Q: I applied under “early action” in November to two schools I considered my “safeties.” I wanted to know that I had at least one acceptance before filing my regular applications in January. I was pretty confident I’d get in, but both schools deferred me—so now I am in a panic. Maybe it’s true and college admission IS getting harder! If my “safeties” deferred me, what chance do I have with the others?
A: Actually, college admissions, despite what you might read in the media, is NOT getting harder. It’s ALWAYS been hard to get into an Ivy League school. But don't panic, admissions is reasonable at many other places, especially outside the Northeast.
The problem today is volume. More students are filing more applications, often to the same group of "popular" colleges. So, while College A may have received 20,000 applications five years ago, today they are getting 40,000. Twice as many students are applying, but College A is still the same size it was five years ago. And why are so many students applying? College A has been advertising and recruiting like crazy. Also, the Common Application makes it so easy to file many more applications than back in ancient times when you had to hand-write a separate application to each school. So College A’s application numbers and selectivity go up, and poor you are suffering as a result.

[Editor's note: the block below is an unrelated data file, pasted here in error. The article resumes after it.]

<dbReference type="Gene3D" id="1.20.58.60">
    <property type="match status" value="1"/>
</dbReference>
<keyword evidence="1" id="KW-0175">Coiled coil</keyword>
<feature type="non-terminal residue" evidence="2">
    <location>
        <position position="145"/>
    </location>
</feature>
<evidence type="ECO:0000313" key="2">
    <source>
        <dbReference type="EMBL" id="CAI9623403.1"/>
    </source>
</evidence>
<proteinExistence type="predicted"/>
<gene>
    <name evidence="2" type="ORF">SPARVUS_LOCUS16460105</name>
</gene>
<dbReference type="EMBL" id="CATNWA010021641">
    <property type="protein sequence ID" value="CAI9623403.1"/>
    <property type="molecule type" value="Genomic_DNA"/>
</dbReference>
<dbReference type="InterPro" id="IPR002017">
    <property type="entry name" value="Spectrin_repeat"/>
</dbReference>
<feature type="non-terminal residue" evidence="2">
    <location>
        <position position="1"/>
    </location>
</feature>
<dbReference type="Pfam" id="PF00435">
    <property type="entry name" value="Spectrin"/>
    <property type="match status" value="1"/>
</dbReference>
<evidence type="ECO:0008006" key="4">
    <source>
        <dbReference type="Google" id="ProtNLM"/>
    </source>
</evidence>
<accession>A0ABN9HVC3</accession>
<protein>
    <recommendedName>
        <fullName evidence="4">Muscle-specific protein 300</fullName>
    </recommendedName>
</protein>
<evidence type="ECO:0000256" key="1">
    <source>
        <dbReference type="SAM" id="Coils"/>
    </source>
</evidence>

You are also a victim of all those newspaper and magazine articles that scream: “It’s IMPOSSIBLE to get into a good college! You need superhuman grades and scores!” The more articles like that appear, the more students think they have to file additional applications, which just feeds the situation.
Yes, your grades and scores need to be solid, but they don't have to be tip-top. There are lots of colleges and universities who accept solid students. But, when these schools receive a gazillion applications for early action, how can they tell which students are best AND who will actually enroll? Early action is not binding—you know it, and they know it.
First, schools do not want to over-accept during the early action round. They know plenty of applications are still to come in January. Second, they know that many early action applicants are using them as fallbacks, “just in case” schools, or as you put it, “safeties.” If you have not visited a school's campus, spoken with their admissions rep or written to them—in other words, expressed no interest in the school other than filing an application, you are are not going to be considered a serious applicant. If you treat a college as a “safety school,” they will treat you as a “safety applicant.”
THE LESSON: There are no “safeties.” Apply only to schools that you genuinely want to attend. Students, STOP GLUTTING THE WORKS WITH DOZENS OF APPLICATIONS YOU REALLY DON’T CARE ABOUT! Make sure that the admissions offices of schools that you really like know you are truly interested, and then have a solid high school record to reinforce your enthusiasm.